Pet care has come a long way in the past few decades. When I worked as a technician in veterinary hospitals 20 years ago (!) our diagnostic and treatment capabilities were rudimentary compared to what we can offer families now. As a profession, veterinarians have made enormous progress in areas such as advanced imaging, safer anesthesia, specialized surgical techniques, and intensive care. We are able to give our patients longer, happier, healthier lives than ever before!
One field that is still rapidly progressing is integrative medicine. As owners research conditions and advocate for their pets, there is an increased interest in complementary and alternative therapies. Conventional medicine certainly still has its place at the forefront of veterinary care but our profession is learning more about how to treat pets in a variety of ways.
At our hospital, we now offer acupuncture, laser therapy and some traditional Chinese herbal therapies. Other veterinary clinics have staff trained in chiropractic care and physical rehabilitation. Research has shown that multifaceted pain management is most effective. We have traditionally used pharmaceutical treatments and some supplements, but we are learning that integrative therapies allow us to minimize conventional drugs and maximize the comfort of our patients.
Skeptics of integrative therapies often point to a placebo effect. They say that people feel better after acupuncture treatments not because they are actually effective but because the patients strongly believe that the treatments will succeed. Animals, however, do not fall victim to the placebo effect because they have no expectations regarding the efficacy of a particular treatment. In fact, pets are often confused by their first session of laser therapy or acupuncture. They are unsure what is happening and may even resist, but we have seen numerous patients thrive following treatment and eagerly volunteer to begin subsequent sessions.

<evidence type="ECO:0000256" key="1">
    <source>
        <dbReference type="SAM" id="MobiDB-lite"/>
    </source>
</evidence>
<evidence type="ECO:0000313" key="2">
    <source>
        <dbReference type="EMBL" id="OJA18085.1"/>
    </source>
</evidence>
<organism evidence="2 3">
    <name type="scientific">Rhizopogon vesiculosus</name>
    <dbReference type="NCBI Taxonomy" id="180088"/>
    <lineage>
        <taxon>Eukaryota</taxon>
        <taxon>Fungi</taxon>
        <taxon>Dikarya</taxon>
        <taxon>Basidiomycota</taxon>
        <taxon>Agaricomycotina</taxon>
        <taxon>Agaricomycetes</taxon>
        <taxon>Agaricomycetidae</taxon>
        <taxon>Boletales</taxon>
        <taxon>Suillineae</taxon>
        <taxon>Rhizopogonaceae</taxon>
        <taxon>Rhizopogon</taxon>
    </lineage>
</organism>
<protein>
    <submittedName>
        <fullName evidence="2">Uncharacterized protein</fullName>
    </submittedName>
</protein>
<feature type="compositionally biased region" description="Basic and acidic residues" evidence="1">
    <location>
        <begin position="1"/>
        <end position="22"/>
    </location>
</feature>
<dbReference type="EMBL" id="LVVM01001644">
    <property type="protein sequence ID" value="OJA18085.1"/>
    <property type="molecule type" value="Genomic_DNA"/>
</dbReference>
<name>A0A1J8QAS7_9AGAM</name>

Adjunct therapies are used to treat a variety of different conditions such as arthritis and intervertebral disc disease, as well as accelerate wound healing and reduce inflammation. We do not see improvements in every case but owners often notice positive changes in their pets. They most often report an increased energy level, improved mobility and an overall better quality of life.
When these therapies first became available, I was a skeptic myself. However, after seeing patients go from being miserable to wagging their tails and purring again, I became a believer! – Written by: Dr. Elizabeth Chosa